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"Things that accompany salvation" (9).
"The full assurance of hope unto the end" (11).
"Followers of those who through faith and patience inherit the promises" (12).
"And so after he had patiently endured, he obtained the promise" (15).
In 4: 3 we read of works that were done since the overthrow of the world, and in
9: 25, 26 we read that Christ did not offer himself often as the High Priest who entered
the Most Holy Place yearly with the blood of another, for in that case He must have
suffered since the overthrow of the world.
The work of the six days' creation is brought into line with the work of redemption, as
indeed it was a part. The rest that remaineth unto the people of God is a rest which
follows completed work. The epistle will go on to develop the twofold character of this
rest. It will first of all shew it to be the result of the great finished work of Christ Whose
one offering caused the oft-repeated sacrifice of the law to "rest" (pauō = cease) from
being offered (Heb. 10: 2). And secondly it will shew it to be the result by grace of that
faith which obtained promises and was the substance of things hoped for. Sabbath
succeeding work is not gospel, it is reward.
"Let us labour therefore", while we at the same time rest in the finished work of
Sword and Sympathy (4: 12-16).
pp. 152 - 155
It is tolerably certain that in the book of the Revelation the Lord Jesus Christ enters
into His office as the great King-Priest, "after the order of Melchisedec" (see Psa. 110:).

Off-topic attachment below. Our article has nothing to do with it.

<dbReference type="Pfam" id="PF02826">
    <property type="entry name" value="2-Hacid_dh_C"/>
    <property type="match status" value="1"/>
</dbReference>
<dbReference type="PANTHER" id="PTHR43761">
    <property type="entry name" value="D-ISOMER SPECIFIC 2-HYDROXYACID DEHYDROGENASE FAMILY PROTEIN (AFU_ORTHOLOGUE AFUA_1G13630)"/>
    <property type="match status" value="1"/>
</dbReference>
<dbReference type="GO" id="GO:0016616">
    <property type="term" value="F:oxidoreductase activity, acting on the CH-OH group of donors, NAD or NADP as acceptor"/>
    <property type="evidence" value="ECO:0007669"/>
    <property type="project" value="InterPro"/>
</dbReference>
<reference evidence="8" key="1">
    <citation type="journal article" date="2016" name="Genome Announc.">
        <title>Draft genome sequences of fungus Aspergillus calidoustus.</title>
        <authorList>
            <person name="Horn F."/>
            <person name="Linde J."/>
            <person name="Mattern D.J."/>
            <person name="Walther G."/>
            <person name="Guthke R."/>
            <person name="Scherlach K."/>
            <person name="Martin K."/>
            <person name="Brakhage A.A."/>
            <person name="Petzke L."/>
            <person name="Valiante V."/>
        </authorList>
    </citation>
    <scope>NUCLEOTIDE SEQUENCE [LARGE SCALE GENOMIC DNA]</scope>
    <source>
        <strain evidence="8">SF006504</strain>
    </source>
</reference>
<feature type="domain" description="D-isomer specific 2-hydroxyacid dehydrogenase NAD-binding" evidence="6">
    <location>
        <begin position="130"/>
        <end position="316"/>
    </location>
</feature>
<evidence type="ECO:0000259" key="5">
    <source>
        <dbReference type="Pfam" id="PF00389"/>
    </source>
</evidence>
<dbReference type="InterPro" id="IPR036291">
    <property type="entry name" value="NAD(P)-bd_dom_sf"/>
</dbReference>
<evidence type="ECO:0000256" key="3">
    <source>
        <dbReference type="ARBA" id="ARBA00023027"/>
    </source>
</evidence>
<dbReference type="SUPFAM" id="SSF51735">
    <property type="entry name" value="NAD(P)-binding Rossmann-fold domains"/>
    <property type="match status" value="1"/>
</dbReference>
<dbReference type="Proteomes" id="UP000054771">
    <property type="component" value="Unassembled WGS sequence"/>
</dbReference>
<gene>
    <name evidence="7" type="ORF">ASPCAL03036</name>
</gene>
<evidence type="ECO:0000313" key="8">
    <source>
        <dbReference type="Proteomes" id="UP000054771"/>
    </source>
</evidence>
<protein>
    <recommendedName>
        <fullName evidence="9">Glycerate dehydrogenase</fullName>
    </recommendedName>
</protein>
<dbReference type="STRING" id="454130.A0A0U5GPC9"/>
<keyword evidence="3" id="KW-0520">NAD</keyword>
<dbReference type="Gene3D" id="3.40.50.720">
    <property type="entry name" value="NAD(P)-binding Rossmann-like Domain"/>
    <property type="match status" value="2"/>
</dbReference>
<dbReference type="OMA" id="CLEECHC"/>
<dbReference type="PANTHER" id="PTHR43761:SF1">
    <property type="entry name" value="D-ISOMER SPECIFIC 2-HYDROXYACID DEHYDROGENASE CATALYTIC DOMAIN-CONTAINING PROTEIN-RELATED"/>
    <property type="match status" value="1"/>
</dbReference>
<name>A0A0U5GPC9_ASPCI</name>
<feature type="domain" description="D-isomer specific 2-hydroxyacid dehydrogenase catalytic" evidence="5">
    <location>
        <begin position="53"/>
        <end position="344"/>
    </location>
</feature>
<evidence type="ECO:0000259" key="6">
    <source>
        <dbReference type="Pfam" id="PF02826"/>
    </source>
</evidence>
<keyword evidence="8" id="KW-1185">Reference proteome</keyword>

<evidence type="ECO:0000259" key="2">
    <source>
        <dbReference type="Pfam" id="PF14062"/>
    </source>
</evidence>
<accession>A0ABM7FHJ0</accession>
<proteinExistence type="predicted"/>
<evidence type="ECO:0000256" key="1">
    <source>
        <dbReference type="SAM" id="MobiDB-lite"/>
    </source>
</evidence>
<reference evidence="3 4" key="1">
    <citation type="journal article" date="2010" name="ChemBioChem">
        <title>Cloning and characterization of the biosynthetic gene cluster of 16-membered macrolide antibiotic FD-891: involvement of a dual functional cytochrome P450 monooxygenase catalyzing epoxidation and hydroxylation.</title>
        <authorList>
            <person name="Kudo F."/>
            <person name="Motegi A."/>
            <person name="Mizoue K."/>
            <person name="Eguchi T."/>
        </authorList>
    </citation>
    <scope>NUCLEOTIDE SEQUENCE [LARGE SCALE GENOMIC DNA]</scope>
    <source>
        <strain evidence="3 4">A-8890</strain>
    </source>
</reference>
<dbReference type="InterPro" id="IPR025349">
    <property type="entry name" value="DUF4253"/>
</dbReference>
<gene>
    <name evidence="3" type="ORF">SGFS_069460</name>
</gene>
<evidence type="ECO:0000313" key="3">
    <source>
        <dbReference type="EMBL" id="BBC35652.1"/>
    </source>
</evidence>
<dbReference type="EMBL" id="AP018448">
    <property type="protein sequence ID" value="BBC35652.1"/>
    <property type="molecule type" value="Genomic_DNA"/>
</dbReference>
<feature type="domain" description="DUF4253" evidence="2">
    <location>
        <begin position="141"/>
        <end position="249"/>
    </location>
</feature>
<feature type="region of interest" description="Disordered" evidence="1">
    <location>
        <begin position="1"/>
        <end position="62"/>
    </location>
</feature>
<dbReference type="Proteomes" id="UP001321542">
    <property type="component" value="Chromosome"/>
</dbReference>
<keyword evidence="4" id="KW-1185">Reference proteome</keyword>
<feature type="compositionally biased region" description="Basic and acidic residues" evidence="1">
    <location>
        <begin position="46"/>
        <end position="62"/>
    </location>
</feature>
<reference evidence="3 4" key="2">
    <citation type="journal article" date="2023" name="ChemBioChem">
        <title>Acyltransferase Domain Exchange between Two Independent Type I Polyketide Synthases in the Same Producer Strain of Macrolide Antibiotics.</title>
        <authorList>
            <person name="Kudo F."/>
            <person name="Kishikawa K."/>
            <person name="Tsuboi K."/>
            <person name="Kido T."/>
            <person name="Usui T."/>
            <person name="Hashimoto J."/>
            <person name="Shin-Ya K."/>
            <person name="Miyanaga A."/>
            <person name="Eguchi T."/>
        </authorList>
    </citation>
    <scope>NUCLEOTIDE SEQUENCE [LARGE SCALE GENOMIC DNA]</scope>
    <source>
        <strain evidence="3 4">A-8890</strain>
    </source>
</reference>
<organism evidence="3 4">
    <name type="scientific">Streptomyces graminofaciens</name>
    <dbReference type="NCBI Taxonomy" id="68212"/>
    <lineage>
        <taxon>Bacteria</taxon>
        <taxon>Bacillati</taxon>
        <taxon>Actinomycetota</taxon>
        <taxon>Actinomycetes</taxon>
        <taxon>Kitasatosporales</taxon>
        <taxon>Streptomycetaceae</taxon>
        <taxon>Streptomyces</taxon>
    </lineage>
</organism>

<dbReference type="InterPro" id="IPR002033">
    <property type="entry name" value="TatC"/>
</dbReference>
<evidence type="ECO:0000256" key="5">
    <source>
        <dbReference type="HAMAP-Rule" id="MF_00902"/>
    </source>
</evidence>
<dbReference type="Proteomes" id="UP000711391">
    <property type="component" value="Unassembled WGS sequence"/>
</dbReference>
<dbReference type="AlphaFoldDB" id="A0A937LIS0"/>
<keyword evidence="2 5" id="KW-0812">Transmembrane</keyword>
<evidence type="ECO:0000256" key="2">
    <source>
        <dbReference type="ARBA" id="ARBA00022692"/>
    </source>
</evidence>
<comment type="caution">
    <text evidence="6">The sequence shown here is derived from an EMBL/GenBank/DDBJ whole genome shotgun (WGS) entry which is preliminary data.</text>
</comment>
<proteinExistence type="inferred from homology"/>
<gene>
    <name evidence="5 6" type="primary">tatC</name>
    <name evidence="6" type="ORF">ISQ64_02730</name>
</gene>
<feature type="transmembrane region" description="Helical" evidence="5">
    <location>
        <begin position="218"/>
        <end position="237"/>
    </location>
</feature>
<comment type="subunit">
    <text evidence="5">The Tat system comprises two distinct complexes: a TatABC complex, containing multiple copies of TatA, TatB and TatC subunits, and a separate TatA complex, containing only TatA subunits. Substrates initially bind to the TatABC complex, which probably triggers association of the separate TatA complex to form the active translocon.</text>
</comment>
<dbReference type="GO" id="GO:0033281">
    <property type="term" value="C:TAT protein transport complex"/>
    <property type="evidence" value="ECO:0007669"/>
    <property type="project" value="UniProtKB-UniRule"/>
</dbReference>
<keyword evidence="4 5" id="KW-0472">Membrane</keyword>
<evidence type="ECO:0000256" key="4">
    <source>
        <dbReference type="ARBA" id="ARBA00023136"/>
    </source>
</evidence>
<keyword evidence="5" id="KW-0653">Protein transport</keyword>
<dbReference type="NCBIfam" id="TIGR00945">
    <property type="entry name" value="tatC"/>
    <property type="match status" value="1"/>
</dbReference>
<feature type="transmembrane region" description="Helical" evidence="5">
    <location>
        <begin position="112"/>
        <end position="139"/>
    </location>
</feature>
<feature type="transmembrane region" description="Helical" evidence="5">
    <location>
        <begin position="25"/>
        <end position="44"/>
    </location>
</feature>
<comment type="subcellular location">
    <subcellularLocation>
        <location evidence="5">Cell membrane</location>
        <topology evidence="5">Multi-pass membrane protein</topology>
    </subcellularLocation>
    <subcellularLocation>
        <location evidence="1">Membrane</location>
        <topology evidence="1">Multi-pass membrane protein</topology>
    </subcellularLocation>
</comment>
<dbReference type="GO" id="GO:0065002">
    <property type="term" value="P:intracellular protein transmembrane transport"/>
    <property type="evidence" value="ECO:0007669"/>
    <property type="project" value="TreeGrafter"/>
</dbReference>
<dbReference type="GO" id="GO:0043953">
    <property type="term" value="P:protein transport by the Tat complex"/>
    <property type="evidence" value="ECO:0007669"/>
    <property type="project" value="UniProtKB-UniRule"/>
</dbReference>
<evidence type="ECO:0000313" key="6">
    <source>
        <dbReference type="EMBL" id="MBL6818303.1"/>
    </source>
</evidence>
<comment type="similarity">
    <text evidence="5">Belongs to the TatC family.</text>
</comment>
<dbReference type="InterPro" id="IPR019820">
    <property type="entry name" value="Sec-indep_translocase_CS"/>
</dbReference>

This brings the Apocalypse and the epistle to the Hebrews into line. The fact too that
both books treat of the overcomer and the New Jerusalem will add to this sense of
similarity. In our last paper we were considering the "rest that remaineth unto the people
of God", and in Revelation that rest is materialized. There too we have the words:--
"Blessed are the dead which die in the Lord from henceforth: Yea, saith the Spirit, that
they may rest from their labours; and their works do follow them" (Rev. 14: 13).
The concluding verses of Heb. 4: contain a two-fold presentation of Christ: (1) as
He appears to the seven churches (Rev. 2:, 3:); and (2) as the merciful High Priest,
Who can sympathize with His people's weaknesses.
"For the word of God is quick and powerful, sharper than any two-edged sword,
piercing even to the dividing asunder of soul and spirit, and of the joints and marrow, and
is a discerner of the thoughts and intents of the heart. Neither is there any creature that is
not manifest in His sight: but all things are naked and opened unto the eyes of Him to
Whom we might give an account" (Heb. 4: 12, 13).